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  • Writer's picture@ Cynthia Adina Kirkwood

Being White Is Not Being Black

Updated: Jul 26, 2020

Some of the many faces in my family's country of Belize


When a college classmate said that I was in an interracial marriage, I was aghast.

I had been married about 10 years, and I had never considered myself as such. My husband was Welsh. I am an American. We had lived together in Sicily, Sweden and, for the longest time, in Britain. In these places, we identified with our nationalities – American and Welsh. When I moved to Cornwall in 1996, World War II was still very much a part of the consciousness among older British. Therefore, in our Cornish village, I was the Yank.

In the United States, race is an artificial construct. which governs housing, education, work, relationships. Everything. The U.S. is a country of apartheid. There, I consider myself black. Yet, even for the three years that we lived in Santa Cruz, California, I never thought of my now ex-husband as a white person.

What is “white”? It is not an ethnicity. It describes what a person is not. Not black. Not native American. Not Latinx. Not Asian. It seems, to me, to be a slight. What is being white but the dearth of racial hindrance in U.S. society and, by extension, complicity in oppressing those who are not white?

Appearances of the white race or white people in the Oxford English Dictionary began in the 17th century. Historian Winthrop Jordan wrote that “throughout the (thirteen) colonies the terms Christian, free, English and white were . . . employed indiscriminately” in the 17th century as proxies for one another.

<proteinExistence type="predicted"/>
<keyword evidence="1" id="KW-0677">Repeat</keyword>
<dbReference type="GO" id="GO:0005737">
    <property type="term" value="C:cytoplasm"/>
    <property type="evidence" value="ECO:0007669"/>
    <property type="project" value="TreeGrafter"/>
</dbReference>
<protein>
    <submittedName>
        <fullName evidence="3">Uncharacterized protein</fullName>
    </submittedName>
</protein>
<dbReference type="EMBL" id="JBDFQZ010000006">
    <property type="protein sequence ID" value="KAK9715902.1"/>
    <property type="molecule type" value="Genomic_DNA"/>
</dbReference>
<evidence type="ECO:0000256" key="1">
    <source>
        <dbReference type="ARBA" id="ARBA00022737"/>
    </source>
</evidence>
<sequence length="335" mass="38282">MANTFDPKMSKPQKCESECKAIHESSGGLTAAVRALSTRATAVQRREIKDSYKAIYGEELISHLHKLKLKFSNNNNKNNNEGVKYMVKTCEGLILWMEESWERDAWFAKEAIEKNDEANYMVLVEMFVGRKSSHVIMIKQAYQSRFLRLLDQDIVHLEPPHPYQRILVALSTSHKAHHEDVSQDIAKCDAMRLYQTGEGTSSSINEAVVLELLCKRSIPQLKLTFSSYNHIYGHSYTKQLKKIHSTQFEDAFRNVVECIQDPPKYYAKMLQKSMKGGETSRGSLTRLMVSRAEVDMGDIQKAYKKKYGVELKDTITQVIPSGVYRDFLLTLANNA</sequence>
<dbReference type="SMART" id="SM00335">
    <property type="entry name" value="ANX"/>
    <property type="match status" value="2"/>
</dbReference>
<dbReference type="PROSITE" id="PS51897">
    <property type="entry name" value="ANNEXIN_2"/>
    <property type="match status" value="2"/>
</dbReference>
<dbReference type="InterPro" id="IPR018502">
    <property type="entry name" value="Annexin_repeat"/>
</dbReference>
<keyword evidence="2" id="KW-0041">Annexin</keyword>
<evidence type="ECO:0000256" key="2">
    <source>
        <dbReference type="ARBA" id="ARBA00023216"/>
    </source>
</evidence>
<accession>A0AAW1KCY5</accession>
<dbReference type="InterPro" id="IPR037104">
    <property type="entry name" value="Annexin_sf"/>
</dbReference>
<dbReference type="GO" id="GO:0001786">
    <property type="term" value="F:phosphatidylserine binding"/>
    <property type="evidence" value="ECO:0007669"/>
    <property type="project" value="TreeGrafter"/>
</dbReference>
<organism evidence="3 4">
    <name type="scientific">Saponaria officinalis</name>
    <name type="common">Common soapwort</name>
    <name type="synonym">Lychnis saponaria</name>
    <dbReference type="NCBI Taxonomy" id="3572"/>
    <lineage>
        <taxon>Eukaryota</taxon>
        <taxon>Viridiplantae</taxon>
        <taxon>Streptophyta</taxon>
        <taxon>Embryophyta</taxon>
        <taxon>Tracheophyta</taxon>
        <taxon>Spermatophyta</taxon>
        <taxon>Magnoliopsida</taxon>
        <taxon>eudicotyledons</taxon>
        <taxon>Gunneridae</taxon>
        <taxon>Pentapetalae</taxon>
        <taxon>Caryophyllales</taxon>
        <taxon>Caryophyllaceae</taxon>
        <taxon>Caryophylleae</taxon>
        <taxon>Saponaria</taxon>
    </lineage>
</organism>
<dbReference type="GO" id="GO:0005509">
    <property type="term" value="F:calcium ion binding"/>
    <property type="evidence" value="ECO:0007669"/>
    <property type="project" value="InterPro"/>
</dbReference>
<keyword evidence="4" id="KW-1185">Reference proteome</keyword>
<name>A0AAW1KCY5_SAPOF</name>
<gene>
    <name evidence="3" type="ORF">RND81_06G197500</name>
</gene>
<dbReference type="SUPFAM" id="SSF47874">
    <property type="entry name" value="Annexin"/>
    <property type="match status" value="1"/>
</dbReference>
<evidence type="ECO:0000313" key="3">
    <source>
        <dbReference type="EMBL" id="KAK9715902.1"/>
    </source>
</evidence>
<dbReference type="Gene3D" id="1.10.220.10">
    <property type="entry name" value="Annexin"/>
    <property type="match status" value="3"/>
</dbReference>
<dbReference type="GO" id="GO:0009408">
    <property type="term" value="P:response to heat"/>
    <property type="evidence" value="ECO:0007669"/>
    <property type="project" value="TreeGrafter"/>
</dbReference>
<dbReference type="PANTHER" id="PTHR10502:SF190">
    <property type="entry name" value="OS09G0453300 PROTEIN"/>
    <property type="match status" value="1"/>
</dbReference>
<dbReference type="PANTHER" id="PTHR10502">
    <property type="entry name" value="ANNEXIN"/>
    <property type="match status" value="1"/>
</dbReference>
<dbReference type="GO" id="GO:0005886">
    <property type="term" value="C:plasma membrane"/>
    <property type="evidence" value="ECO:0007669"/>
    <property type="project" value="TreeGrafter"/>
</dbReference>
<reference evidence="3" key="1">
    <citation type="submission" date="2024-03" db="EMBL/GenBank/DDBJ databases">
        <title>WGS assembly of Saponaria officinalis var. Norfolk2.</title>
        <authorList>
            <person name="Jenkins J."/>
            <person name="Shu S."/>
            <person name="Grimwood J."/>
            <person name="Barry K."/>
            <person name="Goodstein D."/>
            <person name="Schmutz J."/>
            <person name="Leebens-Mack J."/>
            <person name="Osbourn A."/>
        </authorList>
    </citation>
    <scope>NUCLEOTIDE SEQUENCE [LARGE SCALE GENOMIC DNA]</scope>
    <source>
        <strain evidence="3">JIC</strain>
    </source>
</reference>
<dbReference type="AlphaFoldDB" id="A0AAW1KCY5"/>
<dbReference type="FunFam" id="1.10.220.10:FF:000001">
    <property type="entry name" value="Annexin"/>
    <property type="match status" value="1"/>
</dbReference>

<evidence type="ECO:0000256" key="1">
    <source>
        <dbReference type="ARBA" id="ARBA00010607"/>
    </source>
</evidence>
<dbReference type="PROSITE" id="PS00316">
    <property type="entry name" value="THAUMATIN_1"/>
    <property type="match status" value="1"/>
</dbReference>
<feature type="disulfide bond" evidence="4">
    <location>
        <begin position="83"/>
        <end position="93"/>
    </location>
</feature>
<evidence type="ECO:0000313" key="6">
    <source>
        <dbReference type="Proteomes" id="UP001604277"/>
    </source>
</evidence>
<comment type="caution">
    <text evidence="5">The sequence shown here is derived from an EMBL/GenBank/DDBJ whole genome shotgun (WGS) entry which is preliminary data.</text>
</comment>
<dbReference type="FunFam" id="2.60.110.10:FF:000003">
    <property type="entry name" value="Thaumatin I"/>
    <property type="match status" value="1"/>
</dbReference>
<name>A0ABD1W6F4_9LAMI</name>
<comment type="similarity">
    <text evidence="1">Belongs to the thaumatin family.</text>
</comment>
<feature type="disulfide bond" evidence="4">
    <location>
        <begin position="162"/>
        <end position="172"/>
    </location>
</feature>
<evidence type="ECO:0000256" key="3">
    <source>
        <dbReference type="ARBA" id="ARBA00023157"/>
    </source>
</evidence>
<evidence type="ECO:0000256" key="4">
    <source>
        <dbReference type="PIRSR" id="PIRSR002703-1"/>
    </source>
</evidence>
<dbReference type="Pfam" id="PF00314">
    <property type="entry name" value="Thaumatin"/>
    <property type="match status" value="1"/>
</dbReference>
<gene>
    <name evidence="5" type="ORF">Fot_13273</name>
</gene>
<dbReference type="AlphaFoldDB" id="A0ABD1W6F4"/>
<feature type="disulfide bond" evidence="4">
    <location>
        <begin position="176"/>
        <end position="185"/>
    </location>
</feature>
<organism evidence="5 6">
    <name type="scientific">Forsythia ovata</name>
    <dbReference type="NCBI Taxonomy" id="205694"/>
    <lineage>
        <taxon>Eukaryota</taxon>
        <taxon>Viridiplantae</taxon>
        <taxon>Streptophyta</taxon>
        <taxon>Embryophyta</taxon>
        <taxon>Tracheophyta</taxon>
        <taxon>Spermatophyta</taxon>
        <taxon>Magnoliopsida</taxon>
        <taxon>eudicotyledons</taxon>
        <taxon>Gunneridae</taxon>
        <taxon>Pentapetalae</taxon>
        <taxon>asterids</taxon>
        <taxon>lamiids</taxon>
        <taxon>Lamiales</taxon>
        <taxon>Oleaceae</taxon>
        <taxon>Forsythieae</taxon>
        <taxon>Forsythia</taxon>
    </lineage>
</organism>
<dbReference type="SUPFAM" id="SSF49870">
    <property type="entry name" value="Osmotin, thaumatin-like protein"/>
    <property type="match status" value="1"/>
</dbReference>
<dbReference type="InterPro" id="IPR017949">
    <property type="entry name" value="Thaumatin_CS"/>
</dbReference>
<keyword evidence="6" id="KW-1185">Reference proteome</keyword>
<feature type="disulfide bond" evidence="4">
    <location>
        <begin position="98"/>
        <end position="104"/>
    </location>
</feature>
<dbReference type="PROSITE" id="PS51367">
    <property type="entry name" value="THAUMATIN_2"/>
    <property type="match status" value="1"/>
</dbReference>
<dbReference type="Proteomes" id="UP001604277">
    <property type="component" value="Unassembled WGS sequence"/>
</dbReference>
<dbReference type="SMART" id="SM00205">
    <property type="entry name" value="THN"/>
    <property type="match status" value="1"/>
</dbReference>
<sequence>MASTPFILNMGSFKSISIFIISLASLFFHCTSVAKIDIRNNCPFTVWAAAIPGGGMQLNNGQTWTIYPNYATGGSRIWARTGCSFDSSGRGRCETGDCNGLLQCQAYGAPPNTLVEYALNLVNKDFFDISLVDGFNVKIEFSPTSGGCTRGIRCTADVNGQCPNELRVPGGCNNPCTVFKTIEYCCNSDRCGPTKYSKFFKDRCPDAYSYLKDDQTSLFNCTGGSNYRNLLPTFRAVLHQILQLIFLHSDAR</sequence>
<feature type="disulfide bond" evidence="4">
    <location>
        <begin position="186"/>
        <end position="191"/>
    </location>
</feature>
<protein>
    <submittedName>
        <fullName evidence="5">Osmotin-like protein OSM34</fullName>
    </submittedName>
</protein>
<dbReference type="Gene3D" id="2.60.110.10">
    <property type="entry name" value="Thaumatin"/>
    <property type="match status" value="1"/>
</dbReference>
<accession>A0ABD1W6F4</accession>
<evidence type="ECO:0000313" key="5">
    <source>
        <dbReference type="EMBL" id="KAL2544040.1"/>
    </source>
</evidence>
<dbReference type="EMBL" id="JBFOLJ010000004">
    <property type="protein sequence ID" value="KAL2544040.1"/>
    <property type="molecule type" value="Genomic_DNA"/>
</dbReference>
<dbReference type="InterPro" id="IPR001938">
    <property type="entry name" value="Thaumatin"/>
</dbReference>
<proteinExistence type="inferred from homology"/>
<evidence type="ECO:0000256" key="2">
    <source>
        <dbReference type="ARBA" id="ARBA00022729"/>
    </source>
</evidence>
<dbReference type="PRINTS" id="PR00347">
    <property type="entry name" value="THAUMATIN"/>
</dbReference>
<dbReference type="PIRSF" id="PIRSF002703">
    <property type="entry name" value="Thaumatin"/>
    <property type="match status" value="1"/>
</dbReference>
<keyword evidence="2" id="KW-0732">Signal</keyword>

Theodore W. Allen stressed that the white race was invented as a “ruling class social control formation” in Class Struggle and the Origin of Racial Slavery: The Invention of the White Race. He said that it remained a more familiar term in the American colonies than in Britain well into the 1700s. David R. Roediger and many other scholars suggest that the construction of the white race in the United States was an effort to create a mental distance between slave owners and slaves.

By the 18th century, white had become established as a racial term. At different points in U.S. history, many have not been considered white, including Finns, Germans, Greeks, Hispanics, Arabs, Iranians, Afghans, Irish, Jews, Slavs, and Spaniards.

Who wants to be white?

When I was about eight years old, my parents, younger brother and I took a Sunday drive from our home in Queens, New York to New Jersey to see my father’s first cousin and his wife and daughter. I had not met them. My father’s cousin was from Belize, then British Honduras, which is my family’s home. He had married an American.

When we arrived, I was sent down to the basement with his daughter, who was about my age, and her friend from the neighborhood. I remember feeling that they were hesitant toward me. They looked at me as though I were strange. I could not understand why. Eventually, we began to play, but it took a while.

Years later, I learned that my father’s cousin asked him not to visit there again because he was passing for white. I suppose the New Jerseyite could explain one visit from a friend from his home country, where most Belizeans are of multiracial and multicultural descent. Explaining more than one visit to his neighbors would have been awkward and a reminder of his rejection of his own family.

Did his wife know? Oh, the webs we weave.

Because housing and, therefore, school segregation is the norm in the States, those two girls in the basement probably had not met anyone with brown skin. Yet, they already had been inculcated with prejudice.

It was an American tragedy.

So, when my college classmate said that I was in an interracial marriage, many things went through my mind. Because I had been outside of the States for 10 years, I chose not to deal with America’s painful race psychosis by talking with her about it. I buried it . . . until now.

Since George Floyd’s killing two months ago, I feel that Americans are receptive to stories about race, which are difficult for blacks to tell. There are so many stories, they can make you crazy. Therefore, we keep many experiences to ourselves. I don’t want to bare my soul and have my revelations questioned automatically. The new sensitivity of Americans is a good sign of a hopeful future.

I am hopeful for the future.

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